Tuesday, December 20, 2016

Starting down the Buckeye Trail in the snow

The day I hiked out of Carrollton, Ohio and put my first footprints on Ohio's state-circling 1444 mile Buckeye Trail was the day winter sunk its teeth into Ohio.

Wind chills were in the single digits and the sky was spitting snow on and off.

The next day brought more of the same.  Temperatures struggled to reach the mid 20's in the afternoon.  The third day the wind let up, but there was more snow, on and off all day.  About an inch fell in big, fluffy flakes.  Day after that came rain and some melting, then more snow.

There was no let-up.  I wanted to continue hiking, but the next day we got an unexpected four inches and the forecast was calling for an Arctic blast, wind chills as low as -15F, daytime temperatures barely above 10F.

Well, Christmas was coming.  It seemed like a good time to get off the trail.  So after just a few days enjoying the eastern Ohio lake country in the snow, I'm taking a break.  It might be a couple weeks before I get back here, or I might wait until spring.  We'll see.

So here are the particulars, with photos.

Coming out of Carrollton, after a day and a half of road walking, the first off-road Buckeye trail segment was beside Leesville Lake.

The headline photo up top shows a typical trail setting, with good winter views of the lake.  It began for me at the Southfork Marina and a 100 yard side trail.

In the middle of this section came the 'money' views, where the trail came right down beside the lake.

Next up was Tappan Lake, the following day.

Here the trail spent some time high up above the lake ...

... and not so much time down beside it ...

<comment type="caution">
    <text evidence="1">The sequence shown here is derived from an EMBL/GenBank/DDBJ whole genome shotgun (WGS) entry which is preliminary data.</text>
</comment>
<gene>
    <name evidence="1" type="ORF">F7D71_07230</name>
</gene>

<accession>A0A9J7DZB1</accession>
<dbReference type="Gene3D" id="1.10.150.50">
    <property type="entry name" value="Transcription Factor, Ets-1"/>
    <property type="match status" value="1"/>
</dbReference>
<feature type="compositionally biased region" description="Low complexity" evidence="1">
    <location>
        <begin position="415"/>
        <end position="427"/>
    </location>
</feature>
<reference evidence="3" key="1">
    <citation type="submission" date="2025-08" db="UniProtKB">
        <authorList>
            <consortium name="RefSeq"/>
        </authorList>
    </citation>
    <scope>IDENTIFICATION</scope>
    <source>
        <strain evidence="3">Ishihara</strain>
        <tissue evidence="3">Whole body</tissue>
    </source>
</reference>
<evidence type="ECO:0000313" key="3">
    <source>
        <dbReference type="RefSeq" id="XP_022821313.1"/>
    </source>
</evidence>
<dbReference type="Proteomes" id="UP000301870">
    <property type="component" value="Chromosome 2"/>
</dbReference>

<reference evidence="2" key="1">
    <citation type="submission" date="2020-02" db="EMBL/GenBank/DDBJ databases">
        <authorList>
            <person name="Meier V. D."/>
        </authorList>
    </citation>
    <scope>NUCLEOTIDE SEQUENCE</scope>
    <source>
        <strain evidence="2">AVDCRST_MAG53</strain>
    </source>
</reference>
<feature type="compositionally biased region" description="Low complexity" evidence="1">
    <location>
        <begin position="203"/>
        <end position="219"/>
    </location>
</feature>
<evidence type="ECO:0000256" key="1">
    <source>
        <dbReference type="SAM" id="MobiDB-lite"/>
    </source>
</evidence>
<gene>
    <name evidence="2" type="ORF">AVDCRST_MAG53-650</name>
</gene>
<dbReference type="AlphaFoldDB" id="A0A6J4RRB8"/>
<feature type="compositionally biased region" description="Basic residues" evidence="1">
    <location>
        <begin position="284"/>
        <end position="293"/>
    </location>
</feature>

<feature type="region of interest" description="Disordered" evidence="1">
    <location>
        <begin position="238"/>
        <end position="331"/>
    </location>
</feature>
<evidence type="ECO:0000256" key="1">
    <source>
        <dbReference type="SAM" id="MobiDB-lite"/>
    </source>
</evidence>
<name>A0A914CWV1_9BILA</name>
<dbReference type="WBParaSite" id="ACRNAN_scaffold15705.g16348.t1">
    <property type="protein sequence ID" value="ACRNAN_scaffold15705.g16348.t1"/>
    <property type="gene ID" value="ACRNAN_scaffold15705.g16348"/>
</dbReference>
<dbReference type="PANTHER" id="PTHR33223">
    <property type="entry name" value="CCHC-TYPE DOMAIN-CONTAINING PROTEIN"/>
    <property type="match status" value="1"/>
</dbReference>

... until it crossed the dam.  By then silver-dollar-sized flakes were coming down, and visibility was dropping.

Road walks connect these woods-trail gems beside the lakes.  Most were quiet country strolls, but I prefer the solitude of the woods, free of the 'threat' of having my muse interrupted by a passing motorist.

The next woods segment was a rugged ten mile swing around an upper arm of Clendening Lake.

Here, the only close-up view of the water came from the road walk.

The trail itself climbed and descended the bluffs above the valley at least half a dozen times.  Good work out, and beautiful wild mature forest setting, but hardly any sight of the water.

Finally, on a day when the forecast didn't originally call for snow, I got blindsided by four inches.

I was hiking a wonderful off-road section around Piedmont Lake.

It started snowing about 9:30AM.  Just before it began, I hiked a freshly cut, freshly blazed new trail between US 22 and the lake.  This trail had been cut just a week or two ago, at most.  In the photo, looking east, it seems like the geese knew the snow was on the way.  They were headed due south.

I was hiking in my crocs, as I always do.  Needless to say, Crocs don't keep your feet dry in the snow, even these good ones without vent holes.

The trail came down beside the water and stayed there for a long stretch, virtually following the shoreline, with potentially grand views, but the snow was damping the visibility.

I called it quits early, with about two inches having accumulated.  Fortunately my vehicles were near the busy, well-salted US 22 and not too far from the junction of Interstates 70 and 77 at Cambridge, Ohio, so I was able to escape in the midst of the storm without a great deal of hassle.

This lake country section of the Buckeye Trail was a wonderful introduction.  I'm looking forward to getting back out here sooner rather than later.

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